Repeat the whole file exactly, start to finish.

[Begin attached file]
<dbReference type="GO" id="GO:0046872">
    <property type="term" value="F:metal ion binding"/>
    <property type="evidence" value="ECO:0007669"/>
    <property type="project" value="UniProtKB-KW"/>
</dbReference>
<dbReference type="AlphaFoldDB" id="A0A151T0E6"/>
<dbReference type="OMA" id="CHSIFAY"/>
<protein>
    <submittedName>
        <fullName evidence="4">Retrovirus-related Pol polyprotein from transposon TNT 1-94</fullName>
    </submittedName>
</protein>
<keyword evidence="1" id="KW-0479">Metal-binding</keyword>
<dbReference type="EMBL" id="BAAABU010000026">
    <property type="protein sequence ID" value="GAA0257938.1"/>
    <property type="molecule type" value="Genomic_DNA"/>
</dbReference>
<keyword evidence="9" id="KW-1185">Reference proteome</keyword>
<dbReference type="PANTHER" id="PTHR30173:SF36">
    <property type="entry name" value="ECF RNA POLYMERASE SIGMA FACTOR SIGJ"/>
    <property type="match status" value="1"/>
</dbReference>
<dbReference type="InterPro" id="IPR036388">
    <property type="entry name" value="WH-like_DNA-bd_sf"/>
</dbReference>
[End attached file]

<dbReference type="GO" id="GO:0046872">
    <property type="term" value="F:metal ion binding"/>
    <property type="evidence" value="ECO:0007669"/>
    <property type="project" value="UniProtKB-KW"/>
</dbReference>
<dbReference type="AlphaFoldDB" id="A0A151T0E6"/>
<dbReference type="OMA" id="CHSIFAY"/>
<protein>
    <submittedName>
        <fullName evidence="4">Retrovirus-related Pol polyprotein from transposon TNT 1-94</fullName>
    </submittedName>
</protein>
<keyword evidence="1" id="KW-0479">Metal-binding</keyword>
<dbReference type="EMBL" id="BAAABU010000026">
    <property type="protein sequence ID" value="GAA0257938.1"/>
    <property type="molecule type" value="Genomic_DNA"/>
</dbReference>
<keyword evidence="9" id="KW-1185">Reference proteome</keyword>
<dbReference type="PANTHER" id="PTHR30173:SF36">
    <property type="entry name" value="ECF RNA POLYMERASE SIGMA FACTOR SIGJ"/>
    <property type="match status" value="1"/>
</dbReference>
<dbReference type="InterPro" id="IPR036388">
    <property type="entry name" value="WH-like_DNA-bd_sf"/>
</dbReference>